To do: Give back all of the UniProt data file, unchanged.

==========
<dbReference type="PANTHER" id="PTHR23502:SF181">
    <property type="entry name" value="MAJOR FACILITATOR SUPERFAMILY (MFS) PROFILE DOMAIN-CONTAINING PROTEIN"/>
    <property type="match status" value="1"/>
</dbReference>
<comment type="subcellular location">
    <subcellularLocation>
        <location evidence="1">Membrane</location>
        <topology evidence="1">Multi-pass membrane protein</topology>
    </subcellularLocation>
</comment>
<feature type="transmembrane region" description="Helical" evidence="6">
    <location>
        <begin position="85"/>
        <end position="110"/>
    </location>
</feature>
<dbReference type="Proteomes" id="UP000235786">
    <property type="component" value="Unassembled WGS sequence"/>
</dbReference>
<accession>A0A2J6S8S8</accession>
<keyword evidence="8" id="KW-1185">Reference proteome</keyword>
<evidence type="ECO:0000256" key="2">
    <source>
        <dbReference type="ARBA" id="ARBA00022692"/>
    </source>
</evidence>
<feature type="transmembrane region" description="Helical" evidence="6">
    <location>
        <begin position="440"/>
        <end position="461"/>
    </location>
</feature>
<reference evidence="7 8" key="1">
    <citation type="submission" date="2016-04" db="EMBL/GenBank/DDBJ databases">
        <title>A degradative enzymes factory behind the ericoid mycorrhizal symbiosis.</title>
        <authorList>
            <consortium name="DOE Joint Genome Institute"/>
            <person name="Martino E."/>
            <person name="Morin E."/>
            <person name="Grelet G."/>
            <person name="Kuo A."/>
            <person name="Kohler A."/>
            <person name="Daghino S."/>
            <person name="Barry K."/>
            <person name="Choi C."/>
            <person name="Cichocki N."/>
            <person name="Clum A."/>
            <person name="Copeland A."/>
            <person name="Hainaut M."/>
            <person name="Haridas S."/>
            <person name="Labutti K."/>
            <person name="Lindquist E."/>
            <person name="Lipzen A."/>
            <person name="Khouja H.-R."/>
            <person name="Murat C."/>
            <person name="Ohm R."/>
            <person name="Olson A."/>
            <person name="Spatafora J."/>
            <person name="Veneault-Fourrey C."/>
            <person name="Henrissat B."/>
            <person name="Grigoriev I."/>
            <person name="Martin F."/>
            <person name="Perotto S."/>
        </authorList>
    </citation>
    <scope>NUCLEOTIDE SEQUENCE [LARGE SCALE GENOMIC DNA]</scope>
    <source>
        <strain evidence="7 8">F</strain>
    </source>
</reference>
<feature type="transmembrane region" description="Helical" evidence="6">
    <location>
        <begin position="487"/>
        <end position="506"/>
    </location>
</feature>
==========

<dbReference type="PANTHER" id="PTHR23502:SF181">
    <property type="entry name" value="MAJOR FACILITATOR SUPERFAMILY (MFS) PROFILE DOMAIN-CONTAINING PROTEIN"/>
    <property type="match status" value="1"/>
</dbReference>
<comment type="subcellular location">
    <subcellularLocation>
        <location evidence="1">Membrane</location>
        <topology evidence="1">Multi-pass membrane protein</topology>
    </subcellularLocation>
</comment>
<feature type="transmembrane region" description="Helical" evidence="6">
    <location>
        <begin position="85"/>
        <end position="110"/>
    </location>
</feature>
<dbReference type="Proteomes" id="UP000235786">
    <property type="component" value="Unassembled WGS sequence"/>
</dbReference>
<accession>A0A2J6S8S8</accession>
<keyword evidence="8" id="KW-1185">Reference proteome</keyword>
<evidence type="ECO:0000256" key="2">
    <source>
        <dbReference type="ARBA" id="ARBA00022692"/>
    </source>
</evidence>
<feature type="transmembrane region" description="Helical" evidence="6">
    <location>
        <begin position="440"/>
        <end position="461"/>
    </location>
</feature>
<reference evidence="7 8" key="1">
    <citation type="submission" date="2016-04" db="EMBL/GenBank/DDBJ databases">
        <title>A degradative enzymes factory behind the ericoid mycorrhizal symbiosis.</title>
        <authorList>
            <consortium name="DOE Joint Genome Institute"/>
            <person name="Martino E."/>
            <person name="Morin E."/>
            <person name="Grelet G."/>
            <person name="Kuo A."/>
            <person name="Kohler A."/>
            <person name="Daghino S."/>
            <person name="Barry K."/>
            <person name="Choi C."/>
            <person name="Cichocki N."/>
            <person name="Clum A."/>
            <person name="Copeland A."/>
            <person name="Hainaut M."/>
            <person name="Haridas S."/>
            <person name="Labutti K."/>
            <person name="Lindquist E."/>
            <person name="Lipzen A."/>
            <person name="Khouja H.-R."/>
            <person name="Murat C."/>
            <person name="Ohm R."/>
            <person name="Olson A."/>
            <person name="Spatafora J."/>
            <person name="Veneault-Fourrey C."/>
            <person name="Henrissat B."/>
            <person name="Grigoriev I."/>
            <person name="Martin F."/>
            <person name="Perotto S."/>
        </authorList>
    </citation>
    <scope>NUCLEOTIDE SEQUENCE [LARGE SCALE GENOMIC DNA]</scope>
    <source>
        <strain evidence="7 8">F</strain>
    </source>
</reference>
<feature type="transmembrane region" description="Helical" evidence="6">
    <location>
        <begin position="487"/>
        <end position="506"/>
    </location>
</feature>